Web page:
In the LGBTQIA+ community, it’s common knowledge that being queer is not a choice. We don’t sit down and ponder who we want to be attracted to. But for some reason that’s beyond my understanding, many straight people feel the need to ask “Why are you gay then?” This question is rude and very personal; can you imagine how they’d react if you asked them the same question? Nevertheless, “We’re born this way!” is a strong, common response and it’s not an unfair one. However, I’d like to add a qualifier that claims. When “we” represents the queer population, the quote should read “We may or may not be born 100% this way, depending on the individual.” (Of course, this is a hypothetical situation- no one should feel the need to answer that outrageously personal question.)

Please, before you label me a bigot, take a second to see my point of view. I’ve been attracted to all genders since I was a child. I used to consider myself fully and equally pansexual but then I suffered some horribly abusive situations with a couple of men. Ever since that dark time, the thought of being sexual with men just isn’t appealing anymore. Every day I find myself being less and less attracted to men, yet still fully attracted to women. This isn’t meant to be a sob story, but it’s a very strong example of trauma or experiences having an impact on a person’s sexuality. If I were abused by women, I’d probably be less attracted to them and more to men, proving that experiences can alter sexual identity. I believe that one must be born with same-sex attraction, that can’t be learned or taught. But sexual attraction to a gender can fade, at least from my observations, due to experiences. This isn’t to say that trauma is a qualifier for being queer, but it shouldn’t be completely written out of the equation.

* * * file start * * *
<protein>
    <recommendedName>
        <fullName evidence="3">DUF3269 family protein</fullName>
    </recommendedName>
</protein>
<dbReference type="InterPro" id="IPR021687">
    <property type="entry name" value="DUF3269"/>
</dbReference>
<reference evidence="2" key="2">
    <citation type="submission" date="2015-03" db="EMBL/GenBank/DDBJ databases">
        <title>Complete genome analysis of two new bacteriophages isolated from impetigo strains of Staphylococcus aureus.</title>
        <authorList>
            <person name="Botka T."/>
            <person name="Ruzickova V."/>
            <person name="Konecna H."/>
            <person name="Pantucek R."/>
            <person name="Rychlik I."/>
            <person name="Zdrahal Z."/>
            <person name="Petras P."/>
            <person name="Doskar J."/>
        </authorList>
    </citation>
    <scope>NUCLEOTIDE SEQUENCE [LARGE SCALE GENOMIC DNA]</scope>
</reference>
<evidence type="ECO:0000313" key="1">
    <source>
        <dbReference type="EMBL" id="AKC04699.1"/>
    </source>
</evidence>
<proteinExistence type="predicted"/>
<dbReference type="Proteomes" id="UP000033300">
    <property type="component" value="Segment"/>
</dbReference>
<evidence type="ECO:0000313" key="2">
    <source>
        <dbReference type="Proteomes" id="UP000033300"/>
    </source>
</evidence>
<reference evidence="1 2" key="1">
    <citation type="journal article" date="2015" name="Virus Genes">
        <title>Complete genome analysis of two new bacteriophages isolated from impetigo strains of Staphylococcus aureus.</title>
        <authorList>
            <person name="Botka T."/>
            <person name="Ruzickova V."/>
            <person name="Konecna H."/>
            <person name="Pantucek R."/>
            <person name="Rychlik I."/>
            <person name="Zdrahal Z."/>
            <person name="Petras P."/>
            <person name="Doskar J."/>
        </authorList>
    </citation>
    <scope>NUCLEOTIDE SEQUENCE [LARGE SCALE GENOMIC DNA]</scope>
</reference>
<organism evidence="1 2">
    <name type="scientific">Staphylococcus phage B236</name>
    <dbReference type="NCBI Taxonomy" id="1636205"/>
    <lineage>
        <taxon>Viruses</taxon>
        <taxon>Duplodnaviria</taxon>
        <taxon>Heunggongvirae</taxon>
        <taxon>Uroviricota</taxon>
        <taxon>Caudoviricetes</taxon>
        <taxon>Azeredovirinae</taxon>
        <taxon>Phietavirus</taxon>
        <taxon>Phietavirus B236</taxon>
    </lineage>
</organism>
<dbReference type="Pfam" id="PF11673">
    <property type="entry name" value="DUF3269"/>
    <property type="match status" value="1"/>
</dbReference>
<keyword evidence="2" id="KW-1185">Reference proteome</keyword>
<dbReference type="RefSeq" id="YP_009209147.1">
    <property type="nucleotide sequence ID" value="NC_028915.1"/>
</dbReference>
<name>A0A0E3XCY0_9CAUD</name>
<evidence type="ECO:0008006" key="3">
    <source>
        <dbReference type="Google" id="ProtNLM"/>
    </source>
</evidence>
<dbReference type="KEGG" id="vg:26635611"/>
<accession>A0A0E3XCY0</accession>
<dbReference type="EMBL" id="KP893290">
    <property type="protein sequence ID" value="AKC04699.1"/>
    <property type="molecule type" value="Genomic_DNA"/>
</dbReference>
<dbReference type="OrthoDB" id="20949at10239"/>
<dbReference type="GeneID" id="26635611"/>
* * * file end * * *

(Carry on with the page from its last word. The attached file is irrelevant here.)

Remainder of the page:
You may argue that in my situation, my sexuality didn’t change but only my preference. That may be true, but the case that experience can alter sexual orientation even in the slightest is there.

Whether a person was born with their sexuality or they have developed a part of their sexual orientation through their experiences, they should still be taken seriously. A queer person’s orientation shouldn’t be taken lightly just because they’ve been through trauma. No one else besides the individual should know or even care how their sexuality was developed. Lastly, no one should look into anyone else’s sexuality’s origins but their own. It’s healthy to be self-aware, but it’s just plain rude and even a little weird to be that concerned with someone else’s orientation.